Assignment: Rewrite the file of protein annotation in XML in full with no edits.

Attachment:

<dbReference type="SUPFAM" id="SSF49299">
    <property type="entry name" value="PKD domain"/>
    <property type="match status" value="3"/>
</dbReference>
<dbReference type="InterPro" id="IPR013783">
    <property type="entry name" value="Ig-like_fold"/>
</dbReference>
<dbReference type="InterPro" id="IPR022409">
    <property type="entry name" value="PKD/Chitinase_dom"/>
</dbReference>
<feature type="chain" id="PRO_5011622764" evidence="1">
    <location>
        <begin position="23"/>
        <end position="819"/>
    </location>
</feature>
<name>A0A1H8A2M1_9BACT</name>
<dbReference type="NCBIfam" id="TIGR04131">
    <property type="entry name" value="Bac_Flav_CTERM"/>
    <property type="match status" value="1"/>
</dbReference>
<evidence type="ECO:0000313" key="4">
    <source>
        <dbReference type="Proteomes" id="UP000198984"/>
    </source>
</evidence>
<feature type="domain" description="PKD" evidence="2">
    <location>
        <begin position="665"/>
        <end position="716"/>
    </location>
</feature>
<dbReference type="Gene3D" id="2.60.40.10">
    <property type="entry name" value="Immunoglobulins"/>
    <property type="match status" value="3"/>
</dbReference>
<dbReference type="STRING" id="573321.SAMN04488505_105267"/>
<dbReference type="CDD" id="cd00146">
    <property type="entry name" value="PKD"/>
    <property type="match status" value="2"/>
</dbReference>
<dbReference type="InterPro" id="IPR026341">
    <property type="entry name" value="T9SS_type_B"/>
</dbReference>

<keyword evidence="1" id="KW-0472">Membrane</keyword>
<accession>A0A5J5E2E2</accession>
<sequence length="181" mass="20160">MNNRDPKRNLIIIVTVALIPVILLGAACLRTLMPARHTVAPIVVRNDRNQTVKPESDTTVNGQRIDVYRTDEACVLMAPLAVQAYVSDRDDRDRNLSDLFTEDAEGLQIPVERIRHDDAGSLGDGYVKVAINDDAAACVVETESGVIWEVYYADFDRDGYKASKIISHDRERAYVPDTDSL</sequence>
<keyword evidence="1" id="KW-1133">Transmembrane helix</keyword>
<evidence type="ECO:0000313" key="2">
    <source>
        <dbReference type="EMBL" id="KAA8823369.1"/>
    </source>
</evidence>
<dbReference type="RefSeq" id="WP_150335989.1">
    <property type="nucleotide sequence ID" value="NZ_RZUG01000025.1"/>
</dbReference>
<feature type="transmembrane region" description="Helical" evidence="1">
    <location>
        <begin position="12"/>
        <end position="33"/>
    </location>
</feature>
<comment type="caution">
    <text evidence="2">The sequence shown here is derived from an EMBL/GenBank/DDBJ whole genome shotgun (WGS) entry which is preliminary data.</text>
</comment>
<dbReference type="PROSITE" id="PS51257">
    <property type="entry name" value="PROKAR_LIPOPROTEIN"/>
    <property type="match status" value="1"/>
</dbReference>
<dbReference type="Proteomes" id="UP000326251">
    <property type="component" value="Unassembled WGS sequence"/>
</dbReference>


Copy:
<dbReference type="SUPFAM" id="SSF49299">
    <property type="entry name" value="PKD domain"/>
    <property type="match status" value="3"/>
</dbReference>
<dbReference type="InterPro" id="IPR013783">
    <property type="entry name" value="Ig-like_fold"/>
</dbReference>
<dbReference type="InterPro" id="IPR022409">
    <property type="entry name" value="PKD/Chitinase_dom"/>
</dbReference>
<feature type="chain" id="PRO_5011622764" evidence="1">
    <location>
        <begin position="23"/>
        <end position="819"/>
    </location>
</feature>
<name>A0A1H8A2M1_9BACT</name>
<dbReference type="NCBIfam" id="TIGR04131">
    <property type="entry name" value="Bac_Flav_CTERM"/>
    <property type="match status" value="1"/>
</dbReference>
<evidence type="ECO:0000313" key="4">
    <source>
        <dbReference type="Proteomes" id="UP000198984"/>
    </source>
</evidence>
<feature type="domain" description="PKD" evidence="2">
    <location>
        <begin position="665"/>
        <end position="716"/>
    </location>
</feature>
<dbReference type="Gene3D" id="2.60.40.10">
    <property type="entry name" value="Immunoglobulins"/>
    <property type="match status" value="3"/>
</dbReference>
<dbReference type="STRING" id="573321.SAMN04488505_105267"/>
<dbReference type="CDD" id="cd00146">
    <property type="entry name" value="PKD"/>
    <property type="match status" value="2"/>
</dbReference>
<dbReference type="InterPro" id="IPR026341">
    <property type="entry name" value="T9SS_type_B"/>
</dbReference>

<keyword evidence="1" id="KW-0472">Membrane</keyword>
<accession>A0A5J5E2E2</accession>
<sequence length="181" mass="20160">MNNRDPKRNLIIIVTVALIPVILLGAACLRTLMPARHTVAPIVVRNDRNQTVKPESDTTVNGQRIDVYRTDEACVLMAPLAVQAYVSDRDDRDRNLSDLFTEDAEGLQIPVERIRHDDAGSLGDGYVKVAINDDAAACVVETESGVIWEVYYADFDRDGYKASKIISHDRERAYVPDTDSL</sequence>
<keyword evidence="1" id="KW-1133">Transmembrane helix</keyword>
<evidence type="ECO:0000313" key="2">
    <source>
        <dbReference type="EMBL" id="KAA8823369.1"/>
    </source>
</evidence>
<dbReference type="RefSeq" id="WP_150335989.1">
    <property type="nucleotide sequence ID" value="NZ_RZUG01000025.1"/>
</dbReference>
<feature type="transmembrane region" description="Helical" evidence="1">
    <location>
        <begin position="12"/>
        <end position="33"/>
    </location>
</feature>
<comment type="caution">
    <text evidence="2">The sequence shown here is derived from an EMBL/GenBank/DDBJ whole genome shotgun (WGS) entry which is preliminary data.</text>
</comment>
<dbReference type="PROSITE" id="PS51257">
    <property type="entry name" value="PROKAR_LIPOPROTEIN"/>
    <property type="match status" value="1"/>
</dbReference>
<dbReference type="Proteomes" id="UP000326251">
    <property type="component" value="Unassembled WGS sequence"/>
</dbReference>